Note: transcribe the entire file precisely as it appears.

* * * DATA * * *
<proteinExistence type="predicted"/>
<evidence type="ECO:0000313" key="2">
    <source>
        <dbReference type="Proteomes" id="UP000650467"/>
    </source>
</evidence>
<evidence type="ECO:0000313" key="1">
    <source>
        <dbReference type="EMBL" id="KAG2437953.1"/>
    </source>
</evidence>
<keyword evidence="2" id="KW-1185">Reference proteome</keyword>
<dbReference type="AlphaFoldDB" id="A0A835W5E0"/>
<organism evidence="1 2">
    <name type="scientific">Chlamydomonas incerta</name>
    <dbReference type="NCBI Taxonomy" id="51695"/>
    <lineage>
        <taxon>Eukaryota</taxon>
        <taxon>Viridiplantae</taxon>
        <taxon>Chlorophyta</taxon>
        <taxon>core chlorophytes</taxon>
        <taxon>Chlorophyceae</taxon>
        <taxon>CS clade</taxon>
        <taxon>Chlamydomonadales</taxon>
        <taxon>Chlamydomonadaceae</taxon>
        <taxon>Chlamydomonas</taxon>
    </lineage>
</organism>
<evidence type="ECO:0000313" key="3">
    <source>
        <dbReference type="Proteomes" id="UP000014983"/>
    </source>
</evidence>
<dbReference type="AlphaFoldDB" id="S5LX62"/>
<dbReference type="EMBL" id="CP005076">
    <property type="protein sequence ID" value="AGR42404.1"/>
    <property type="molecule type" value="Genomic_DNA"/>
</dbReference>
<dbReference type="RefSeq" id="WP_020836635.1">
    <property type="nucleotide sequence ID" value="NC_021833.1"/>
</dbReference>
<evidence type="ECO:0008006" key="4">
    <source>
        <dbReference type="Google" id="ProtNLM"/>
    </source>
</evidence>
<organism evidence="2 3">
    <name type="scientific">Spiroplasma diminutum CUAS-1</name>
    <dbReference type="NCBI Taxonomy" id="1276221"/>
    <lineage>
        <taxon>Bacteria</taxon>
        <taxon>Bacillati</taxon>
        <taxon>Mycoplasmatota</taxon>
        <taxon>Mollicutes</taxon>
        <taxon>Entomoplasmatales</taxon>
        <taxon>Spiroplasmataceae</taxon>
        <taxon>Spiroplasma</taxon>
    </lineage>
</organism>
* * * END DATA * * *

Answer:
<proteinExistence type="predicted"/>
<evidence type="ECO:0000313" key="2">
    <source>
        <dbReference type="Proteomes" id="UP000650467"/>
    </source>
</evidence>
<evidence type="ECO:0000313" key="1">
    <source>
        <dbReference type="EMBL" id="KAG2437953.1"/>
    </source>
</evidence>
<keyword evidence="2" id="KW-1185">Reference proteome</keyword>
<dbReference type="AlphaFoldDB" id="A0A835W5E0"/>
<organism evidence="1 2">
    <name type="scientific">Chlamydomonas incerta</name>
    <dbReference type="NCBI Taxonomy" id="51695"/>
    <lineage>
        <taxon>Eukaryota</taxon>
        <taxon>Viridiplantae</taxon>
        <taxon>Chlorophyta</taxon>
        <taxon>core chlorophytes</taxon>
        <taxon>Chlorophyceae</taxon>
        <taxon>CS clade</taxon>
        <taxon>Chlamydomonadales</taxon>
        <taxon>Chlamydomonadaceae</taxon>
        <taxon>Chlamydomonas</taxon>
    </lineage>
</organism>
<evidence type="ECO:0000313" key="3">
    <source>
        <dbReference type="Proteomes" id="UP000014983"/>
    </source>
</evidence>
<dbReference type="AlphaFoldDB" id="S5LX62"/>
<dbReference type="EMBL" id="CP005076">
    <property type="protein sequence ID" value="AGR42404.1"/>
    <property type="molecule type" value="Genomic_DNA"/>
</dbReference>
<dbReference type="RefSeq" id="WP_020836635.1">
    <property type="nucleotide sequence ID" value="NC_021833.1"/>
</dbReference>
<evidence type="ECO:0008006" key="4">
    <source>
        <dbReference type="Google" id="ProtNLM"/>
    </source>
</evidence>
<organism evidence="2 3">
    <name type="scientific">Spiroplasma diminutum CUAS-1</name>
    <dbReference type="NCBI Taxonomy" id="1276221"/>
    <lineage>
        <taxon>Bacteria</taxon>
        <taxon>Bacillati</taxon>
        <taxon>Mycoplasmatota</taxon>
        <taxon>Mollicutes</taxon>
        <taxon>Entomoplasmatales</taxon>
        <taxon>Spiroplasmataceae</taxon>
        <taxon>Spiroplasma</taxon>
    </lineage>
</organism>